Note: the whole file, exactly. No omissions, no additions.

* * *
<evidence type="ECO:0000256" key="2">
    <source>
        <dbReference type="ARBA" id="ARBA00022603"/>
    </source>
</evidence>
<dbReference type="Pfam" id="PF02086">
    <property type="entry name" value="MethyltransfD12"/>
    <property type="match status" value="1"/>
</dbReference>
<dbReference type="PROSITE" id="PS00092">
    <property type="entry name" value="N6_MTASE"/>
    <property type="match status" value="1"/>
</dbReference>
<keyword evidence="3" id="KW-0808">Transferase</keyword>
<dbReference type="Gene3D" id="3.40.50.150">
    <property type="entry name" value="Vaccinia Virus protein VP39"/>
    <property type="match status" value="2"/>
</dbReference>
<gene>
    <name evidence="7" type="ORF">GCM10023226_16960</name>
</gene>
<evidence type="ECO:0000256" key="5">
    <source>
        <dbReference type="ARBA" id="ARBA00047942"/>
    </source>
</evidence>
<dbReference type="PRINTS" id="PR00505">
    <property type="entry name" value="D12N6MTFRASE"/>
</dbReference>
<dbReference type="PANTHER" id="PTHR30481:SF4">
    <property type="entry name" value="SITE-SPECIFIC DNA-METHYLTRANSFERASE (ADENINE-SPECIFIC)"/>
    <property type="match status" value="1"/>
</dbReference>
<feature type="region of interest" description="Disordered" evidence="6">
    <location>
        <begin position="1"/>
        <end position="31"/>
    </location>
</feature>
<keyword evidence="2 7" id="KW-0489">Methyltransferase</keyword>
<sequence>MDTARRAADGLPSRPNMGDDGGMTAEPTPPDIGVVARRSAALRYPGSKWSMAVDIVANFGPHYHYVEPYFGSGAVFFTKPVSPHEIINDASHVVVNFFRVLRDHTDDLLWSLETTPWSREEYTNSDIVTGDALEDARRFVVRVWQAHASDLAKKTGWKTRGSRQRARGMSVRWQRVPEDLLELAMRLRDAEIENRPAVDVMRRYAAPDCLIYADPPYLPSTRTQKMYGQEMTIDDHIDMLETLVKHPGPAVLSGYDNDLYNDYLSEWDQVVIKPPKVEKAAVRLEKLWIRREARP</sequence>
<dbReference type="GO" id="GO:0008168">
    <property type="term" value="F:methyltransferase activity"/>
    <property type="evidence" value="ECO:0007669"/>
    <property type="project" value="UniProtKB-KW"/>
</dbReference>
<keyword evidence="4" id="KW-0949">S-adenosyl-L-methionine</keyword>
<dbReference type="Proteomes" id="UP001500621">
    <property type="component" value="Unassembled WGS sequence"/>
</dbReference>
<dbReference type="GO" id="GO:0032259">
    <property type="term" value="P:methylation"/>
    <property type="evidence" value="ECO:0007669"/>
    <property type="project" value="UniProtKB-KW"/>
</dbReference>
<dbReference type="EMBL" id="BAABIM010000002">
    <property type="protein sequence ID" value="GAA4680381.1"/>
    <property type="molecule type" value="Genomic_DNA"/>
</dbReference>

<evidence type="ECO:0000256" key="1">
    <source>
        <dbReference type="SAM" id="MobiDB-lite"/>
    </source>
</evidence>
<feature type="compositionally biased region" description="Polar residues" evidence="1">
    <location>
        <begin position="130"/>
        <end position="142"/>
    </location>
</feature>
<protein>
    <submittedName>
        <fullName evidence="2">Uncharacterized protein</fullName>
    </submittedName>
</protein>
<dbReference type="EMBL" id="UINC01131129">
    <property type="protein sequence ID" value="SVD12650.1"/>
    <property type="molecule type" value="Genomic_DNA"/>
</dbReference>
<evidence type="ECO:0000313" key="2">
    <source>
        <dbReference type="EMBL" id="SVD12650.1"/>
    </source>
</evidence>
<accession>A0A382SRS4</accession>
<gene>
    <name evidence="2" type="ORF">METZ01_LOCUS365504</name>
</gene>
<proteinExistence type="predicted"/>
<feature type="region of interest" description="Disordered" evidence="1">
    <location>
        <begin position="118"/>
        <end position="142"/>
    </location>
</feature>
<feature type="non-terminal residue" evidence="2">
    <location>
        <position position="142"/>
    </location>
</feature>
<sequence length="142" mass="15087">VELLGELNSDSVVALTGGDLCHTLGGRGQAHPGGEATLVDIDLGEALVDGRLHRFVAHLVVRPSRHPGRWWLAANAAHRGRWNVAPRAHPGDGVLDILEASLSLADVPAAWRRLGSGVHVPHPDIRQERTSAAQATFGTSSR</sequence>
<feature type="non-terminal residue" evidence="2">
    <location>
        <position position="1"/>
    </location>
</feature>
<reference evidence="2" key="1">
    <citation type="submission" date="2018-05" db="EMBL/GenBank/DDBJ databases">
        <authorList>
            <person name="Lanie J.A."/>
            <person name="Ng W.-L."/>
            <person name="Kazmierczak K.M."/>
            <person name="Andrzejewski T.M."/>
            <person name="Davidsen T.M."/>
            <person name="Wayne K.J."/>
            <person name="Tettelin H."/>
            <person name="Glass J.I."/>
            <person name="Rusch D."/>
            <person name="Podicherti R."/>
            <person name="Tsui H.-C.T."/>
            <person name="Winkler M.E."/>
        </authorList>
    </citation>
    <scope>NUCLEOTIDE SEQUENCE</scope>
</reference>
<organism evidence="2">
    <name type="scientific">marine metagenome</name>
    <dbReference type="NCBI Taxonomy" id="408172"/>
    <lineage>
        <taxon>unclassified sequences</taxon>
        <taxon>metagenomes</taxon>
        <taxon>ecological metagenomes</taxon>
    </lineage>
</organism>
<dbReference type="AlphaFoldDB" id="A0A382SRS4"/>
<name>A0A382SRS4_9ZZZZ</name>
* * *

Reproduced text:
<evidence type="ECO:0000256" key="2">
    <source>
        <dbReference type="ARBA" id="ARBA00022603"/>
    </source>
</evidence>
<dbReference type="Pfam" id="PF02086">
    <property type="entry name" value="MethyltransfD12"/>
    <property type="match status" value="1"/>
</dbReference>
<dbReference type="PROSITE" id="PS00092">
    <property type="entry name" value="N6_MTASE"/>
    <property type="match status" value="1"/>
</dbReference>
<keyword evidence="3" id="KW-0808">Transferase</keyword>
<dbReference type="Gene3D" id="3.40.50.150">
    <property type="entry name" value="Vaccinia Virus protein VP39"/>
    <property type="match status" value="2"/>
</dbReference>
<gene>
    <name evidence="7" type="ORF">GCM10023226_16960</name>
</gene>
<evidence type="ECO:0000256" key="5">
    <source>
        <dbReference type="ARBA" id="ARBA00047942"/>
    </source>
</evidence>
<dbReference type="PRINTS" id="PR00505">
    <property type="entry name" value="D12N6MTFRASE"/>
</dbReference>
<dbReference type="PANTHER" id="PTHR30481:SF4">
    <property type="entry name" value="SITE-SPECIFIC DNA-METHYLTRANSFERASE (ADENINE-SPECIFIC)"/>
    <property type="match status" value="1"/>
</dbReference>
<feature type="region of interest" description="Disordered" evidence="6">
    <location>
        <begin position="1"/>
        <end position="31"/>
    </location>
</feature>
<keyword evidence="2 7" id="KW-0489">Methyltransferase</keyword>
<sequence>MDTARRAADGLPSRPNMGDDGGMTAEPTPPDIGVVARRSAALRYPGSKWSMAVDIVANFGPHYHYVEPYFGSGAVFFTKPVSPHEIINDASHVVVNFFRVLRDHTDDLLWSLETTPWSREEYTNSDIVTGDALEDARRFVVRVWQAHASDLAKKTGWKTRGSRQRARGMSVRWQRVPEDLLELAMRLRDAEIENRPAVDVMRRYAAPDCLIYADPPYLPSTRTQKMYGQEMTIDDHIDMLETLVKHPGPAVLSGYDNDLYNDYLSEWDQVVIKPPKVEKAAVRLEKLWIRREARP</sequence>
<dbReference type="GO" id="GO:0008168">
    <property type="term" value="F:methyltransferase activity"/>
    <property type="evidence" value="ECO:0007669"/>
    <property type="project" value="UniProtKB-KW"/>
</dbReference>
<keyword evidence="4" id="KW-0949">S-adenosyl-L-methionine</keyword>
<dbReference type="Proteomes" id="UP001500621">
    <property type="component" value="Unassembled WGS sequence"/>
</dbReference>
<dbReference type="GO" id="GO:0032259">
    <property type="term" value="P:methylation"/>
    <property type="evidence" value="ECO:0007669"/>
    <property type="project" value="UniProtKB-KW"/>
</dbReference>
<dbReference type="EMBL" id="BAABIM010000002">
    <property type="protein sequence ID" value="GAA4680381.1"/>
    <property type="molecule type" value="Genomic_DNA"/>
</dbReference>

<evidence type="ECO:0000256" key="1">
    <source>
        <dbReference type="SAM" id="MobiDB-lite"/>
    </source>
</evidence>
<feature type="compositionally biased region" description="Polar residues" evidence="1">
    <location>
        <begin position="130"/>
        <end position="142"/>
    </location>
</feature>
<protein>
    <submittedName>
        <fullName evidence="2">Uncharacterized protein</fullName>
    </submittedName>
</protein>
<dbReference type="EMBL" id="UINC01131129">
    <property type="protein sequence ID" value="SVD12650.1"/>
    <property type="molecule type" value="Genomic_DNA"/>
</dbReference>
<evidence type="ECO:0000313" key="2">
    <source>
        <dbReference type="EMBL" id="SVD12650.1"/>
    </source>
</evidence>
<accession>A0A382SRS4</accession>
<gene>
    <name evidence="2" type="ORF">METZ01_LOCUS365504</name>
</gene>
<proteinExistence type="predicted"/>
<feature type="region of interest" description="Disordered" evidence="1">
    <location>
        <begin position="118"/>
        <end position="142"/>
    </location>
</feature>
<feature type="non-terminal residue" evidence="2">
    <location>
        <position position="142"/>
    </location>
</feature>
<sequence length="142" mass="15087">VELLGELNSDSVVALTGGDLCHTLGGRGQAHPGGEATLVDIDLGEALVDGRLHRFVAHLVVRPSRHPGRWWLAANAAHRGRWNVAPRAHPGDGVLDILEASLSLADVPAAWRRLGSGVHVPHPDIRQERTSAAQATFGTSSR</sequence>
<feature type="non-terminal residue" evidence="2">
    <location>
        <position position="1"/>
    </location>
</feature>
<reference evidence="2" key="1">
    <citation type="submission" date="2018-05" db="EMBL/GenBank/DDBJ databases">
        <authorList>
            <person name="Lanie J.A."/>
            <person name="Ng W.-L."/>
            <person name="Kazmierczak K.M."/>
            <person name="Andrzejewski T.M."/>
            <person name="Davidsen T.M."/>
            <person name="Wayne K.J."/>
            <person name="Tettelin H."/>
            <person name="Glass J.I."/>
            <person name="Rusch D."/>
            <person name="Podicherti R."/>
            <person name="Tsui H.-C.T."/>
            <person name="Winkler M.E."/>
        </authorList>
    </citation>
    <scope>NUCLEOTIDE SEQUENCE</scope>
</reference>
<organism evidence="2">
    <name type="scientific">marine metagenome</name>
    <dbReference type="NCBI Taxonomy" id="408172"/>
    <lineage>
        <taxon>unclassified sequences</taxon>
        <taxon>metagenomes</taxon>
        <taxon>ecological metagenomes</taxon>
    </lineage>
</organism>
<dbReference type="AlphaFoldDB" id="A0A382SRS4"/>
<name>A0A382SRS4_9ZZZZ</name>